Sermon shared by Bob Joyce
Summary: The desperate days do come. But, in those desperate awful days of no relief comes the experience of trusting God Ö even unto death.
Audience: General adults
About Sermon Contributor
The first time I had a pastor search committee come to consider me for their church, I went to my pastor for advice. I told him I two sermons. One was better than the other. I asked if I should preach the best sermon first or save it for when the church called me to preach for their consideration. He told me to preach my best one first. I might never get another chance to preach to them if the first sermon didnít move them. The passage we are considering this morning is the same as the sermon I preached for my first church as a possible candidate as pastor. While it may have been second best at the time, it is one that holds a lot of meaning to me down through the years because I have faced several situations in my life where I needed faith desperately and only had Almighty God to hold on to.
So, today, I want us to look at three young men who did not receive a last minute reprieve from the desperate hour by Godís hand. These young men simply had to go through with the fiery trial of a lifetime.
Open your Bibleís to Daniel 3:8-18
No incident in the Bible more clearly illustrates the affirmation of the early apostlesí that "we ought to obey God rather than men" (Acts 5:29). Down through the ages, this section of Daniel has proved to be a constant encouragement to Godís people.
Two things about it are noteworthy:
(1) the accusation brought against the three friends,
(2) the response of faith they made to it.
Verses 9-12 record the accusation brought by a number of Chaldeans.
The very form of chapter 3 heightens the drama because no mention had been made yet of Shadrach, Meshach, and Abednego. The royal decree had been proclaimed (v. 4); the music had begun; the people bowed down. Naturally we are left wondering what response was made by the children of God. The very style of narration underlines a principle that was also evident in chapter 1: the people of faith do not make a "big deal" out of their acts of heroism. They donít need to always being drawing attention to the fact that they are different from others. They simply act according to the Lordís word and allow their actions to speak without unnecessary histrionics.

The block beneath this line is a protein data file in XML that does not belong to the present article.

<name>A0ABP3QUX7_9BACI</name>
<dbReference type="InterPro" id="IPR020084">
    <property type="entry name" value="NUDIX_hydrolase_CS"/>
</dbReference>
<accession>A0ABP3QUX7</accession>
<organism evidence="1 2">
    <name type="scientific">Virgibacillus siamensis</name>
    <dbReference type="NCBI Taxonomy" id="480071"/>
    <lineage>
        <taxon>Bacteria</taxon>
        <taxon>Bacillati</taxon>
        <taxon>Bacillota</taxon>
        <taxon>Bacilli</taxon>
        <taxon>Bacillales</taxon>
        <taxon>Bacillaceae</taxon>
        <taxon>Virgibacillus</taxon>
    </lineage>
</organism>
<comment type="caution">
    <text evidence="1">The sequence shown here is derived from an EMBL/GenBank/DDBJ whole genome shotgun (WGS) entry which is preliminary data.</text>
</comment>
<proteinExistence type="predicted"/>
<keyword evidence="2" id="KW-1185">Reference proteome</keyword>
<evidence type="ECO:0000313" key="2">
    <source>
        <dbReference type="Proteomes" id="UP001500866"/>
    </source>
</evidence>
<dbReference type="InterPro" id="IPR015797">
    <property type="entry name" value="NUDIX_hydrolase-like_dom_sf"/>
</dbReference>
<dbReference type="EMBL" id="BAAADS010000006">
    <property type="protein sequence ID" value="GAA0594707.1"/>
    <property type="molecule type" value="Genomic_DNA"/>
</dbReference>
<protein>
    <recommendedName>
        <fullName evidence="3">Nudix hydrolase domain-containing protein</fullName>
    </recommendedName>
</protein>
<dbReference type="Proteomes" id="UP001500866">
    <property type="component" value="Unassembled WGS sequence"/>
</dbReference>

In fact, it was the Chaldeans who drew Nebuchadnezzarís attention to what happened. The wording of verse 1 suggests that they did so as the result of a well-prepared strategy. They accused the Jews (literally, "ate their pieces," or as we would say today, "got their teeth into them"). Perhaps jealousy was their main motivation. Their words, "There are certain Jews whom you have set over the affairs of the province of Babylon" (v. 12) express a sense of glee that they have an opportunity to destroy the influence of these people and also, perhaps, a sense of vindication (since Nebuchadnezzar had not granted them such favor).
Notice that their statement is utterly without compassion.
Rather than plead for mercy on the grounds that these Jews were servants of the Most High God whose kingdom can never be destroyed ... and doubtless were of all people the most faithful to Nebuchadnezzar in the administration of his affairs ... they accuse them of not paying "due regard" (v. 12) to the king. Rather than throw oil on troubled waters (which the three companions evidently did by their low-key approach), these men were out to destroy the influence of Godís kingdom under the guise of their own faithfulness
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